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Ex-rangers ride to the rescue of the world's national parks

Retired U.S. National Park Service workers formed Global Parks to share their expertise abroad.

By Mike Ives/ Contributor / June 4, 2010

Rhododendrons, which are exceptionally diverse in this region, cover a hillside in the 770-square-mile Baima Snow Mountain Nature Preserve located in Yunnan province, southeastern China. The preserve was established in 1983. Former US National Park Service employees have worked in this nature preserve.


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Baoshan, China

On Sept. 30, 2009, Anne Castellina fielded an e-mail from Doug Morris, a fellow US National Park Service retiree. Did the former Alaska park superintendent, Mr. Morris wondered, feel like flying to China in November as a volunteer consultant?

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"Sure," Ms. Castellina said.

In October, she drafted a lesson plan about "park interpretation" modeled on consulting she'd done for the US National Park Service (NPS) in Zambia. Five weeks after their initial communiqué, Castellina and Morris arrived in Baoshan, an untouristy Chinese city in western Yunnan Province.

The retired Americans had come to advise senior managers of Yunnan national parks and nature reserves. For two days, they taught park-interpretation skills at an upscale Baoshan hotel. Then they boarded a bus to Gaoligong Mountain National Nature Reserve, a UNESCO-recognized protected area on the border between China and Burma (Myanmar), where they supervised a two-day outdoor training.

Castellina and Morris were the first representatives of Global Parks, a Virginia-based nonprofit that sends retired conservation professionals to protected areas around the world. Launched in January 2009, Global Parks markets its projects as complements to consulting sponsored by the NPS's Office of International Affairs.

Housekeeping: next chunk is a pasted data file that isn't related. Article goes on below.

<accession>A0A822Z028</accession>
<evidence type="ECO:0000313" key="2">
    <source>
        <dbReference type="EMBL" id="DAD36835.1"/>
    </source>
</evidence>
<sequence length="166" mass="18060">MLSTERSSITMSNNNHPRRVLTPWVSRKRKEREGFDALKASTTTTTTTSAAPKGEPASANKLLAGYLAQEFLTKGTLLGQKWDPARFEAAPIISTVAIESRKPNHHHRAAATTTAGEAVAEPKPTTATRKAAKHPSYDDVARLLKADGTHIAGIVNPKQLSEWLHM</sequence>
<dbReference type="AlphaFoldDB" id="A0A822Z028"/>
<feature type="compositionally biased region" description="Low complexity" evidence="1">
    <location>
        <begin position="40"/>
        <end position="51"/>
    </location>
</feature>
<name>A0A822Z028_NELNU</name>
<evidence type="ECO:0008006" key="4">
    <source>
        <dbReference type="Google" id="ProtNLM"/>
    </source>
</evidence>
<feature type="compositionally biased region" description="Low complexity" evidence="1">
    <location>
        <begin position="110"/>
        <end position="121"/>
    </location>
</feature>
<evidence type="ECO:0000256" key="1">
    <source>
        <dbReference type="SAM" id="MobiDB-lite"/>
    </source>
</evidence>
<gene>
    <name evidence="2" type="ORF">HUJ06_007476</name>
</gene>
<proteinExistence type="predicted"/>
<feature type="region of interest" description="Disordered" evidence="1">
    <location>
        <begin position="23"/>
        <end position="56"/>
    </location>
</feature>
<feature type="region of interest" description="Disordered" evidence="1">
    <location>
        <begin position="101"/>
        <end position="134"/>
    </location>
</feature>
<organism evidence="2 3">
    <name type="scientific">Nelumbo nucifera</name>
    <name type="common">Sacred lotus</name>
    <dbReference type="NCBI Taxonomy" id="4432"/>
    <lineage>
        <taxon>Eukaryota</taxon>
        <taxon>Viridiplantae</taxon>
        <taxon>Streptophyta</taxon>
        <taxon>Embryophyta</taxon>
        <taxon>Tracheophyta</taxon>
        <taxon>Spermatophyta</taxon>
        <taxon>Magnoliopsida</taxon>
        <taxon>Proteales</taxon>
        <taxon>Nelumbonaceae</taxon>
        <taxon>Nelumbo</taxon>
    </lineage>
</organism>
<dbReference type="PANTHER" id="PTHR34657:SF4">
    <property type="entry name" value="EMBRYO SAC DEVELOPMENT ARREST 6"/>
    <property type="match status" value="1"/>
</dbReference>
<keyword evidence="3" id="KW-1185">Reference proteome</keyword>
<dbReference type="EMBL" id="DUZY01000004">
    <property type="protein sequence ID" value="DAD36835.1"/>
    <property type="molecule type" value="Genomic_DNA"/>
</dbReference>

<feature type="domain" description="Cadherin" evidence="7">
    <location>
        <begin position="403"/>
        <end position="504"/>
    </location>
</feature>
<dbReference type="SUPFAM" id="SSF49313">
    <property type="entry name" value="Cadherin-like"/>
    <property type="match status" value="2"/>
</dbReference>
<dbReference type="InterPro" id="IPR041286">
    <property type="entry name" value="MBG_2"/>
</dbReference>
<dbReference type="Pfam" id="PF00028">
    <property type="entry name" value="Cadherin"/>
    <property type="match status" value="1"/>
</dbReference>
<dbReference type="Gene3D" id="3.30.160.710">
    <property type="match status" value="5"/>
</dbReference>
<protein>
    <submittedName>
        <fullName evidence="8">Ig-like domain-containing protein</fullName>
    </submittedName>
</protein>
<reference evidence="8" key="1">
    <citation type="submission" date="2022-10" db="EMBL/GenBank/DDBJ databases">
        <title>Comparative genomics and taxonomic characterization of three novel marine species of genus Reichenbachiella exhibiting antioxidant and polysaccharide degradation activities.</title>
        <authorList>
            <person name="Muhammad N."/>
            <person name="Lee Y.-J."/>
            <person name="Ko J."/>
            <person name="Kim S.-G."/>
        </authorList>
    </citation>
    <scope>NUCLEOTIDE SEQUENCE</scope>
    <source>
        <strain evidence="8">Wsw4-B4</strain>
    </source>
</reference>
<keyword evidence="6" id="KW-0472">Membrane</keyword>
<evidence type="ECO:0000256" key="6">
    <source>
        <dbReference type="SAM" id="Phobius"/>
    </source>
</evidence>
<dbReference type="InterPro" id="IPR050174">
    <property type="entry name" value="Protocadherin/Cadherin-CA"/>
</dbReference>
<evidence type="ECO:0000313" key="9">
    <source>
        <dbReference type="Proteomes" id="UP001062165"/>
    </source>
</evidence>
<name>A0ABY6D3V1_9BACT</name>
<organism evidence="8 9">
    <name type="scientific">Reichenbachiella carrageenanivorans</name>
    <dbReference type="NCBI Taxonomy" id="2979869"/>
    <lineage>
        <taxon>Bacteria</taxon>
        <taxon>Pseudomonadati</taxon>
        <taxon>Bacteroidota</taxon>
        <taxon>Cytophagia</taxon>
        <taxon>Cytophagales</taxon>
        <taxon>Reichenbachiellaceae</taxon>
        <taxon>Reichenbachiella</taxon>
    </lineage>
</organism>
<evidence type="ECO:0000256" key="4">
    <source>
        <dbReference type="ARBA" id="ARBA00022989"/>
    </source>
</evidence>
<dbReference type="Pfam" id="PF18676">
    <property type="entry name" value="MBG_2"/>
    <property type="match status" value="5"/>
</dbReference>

Todd Koenings, managing director of Global Parks, says the nonprofit will apply for funding from private and corporate foundations and the federal development agency USAID. Global Parks volunteers, he says, will help protected-area administrators in developing countries build management capacity and promote biodiversity.

"[Presidents] Obama and Bush have emphasized the idea of national service, and we're playing into that," Mr. Koenings said in a phone interview from Virginia. "We're leveraging all these retired people to solve important issues in a way that will have a sustainable impact."

A rising corps of qualified volunteers

His Peace Corps-like messaging may be timely. According to the US Office of Personnel Management, federal employee retirements will hover above 50,000 per year through 2018. Koenings expects future retirements to produce a pool of highly qualified conservation professionals who are eager to volunteer overseas.

The United Nations Environment Program reports that, between 1970 and 2004, worldwide protected-area coverage soared from fewer than 3 million square kilometers (1.16 million square miles) to more than 20 million square kilometers (7.7 million square miles). But many of these protected areas are "ineffective," according to the UNEP report, partly because they lack management plans and trained personnel. Koenings suggests that Global Parks volunteers will respond to that need.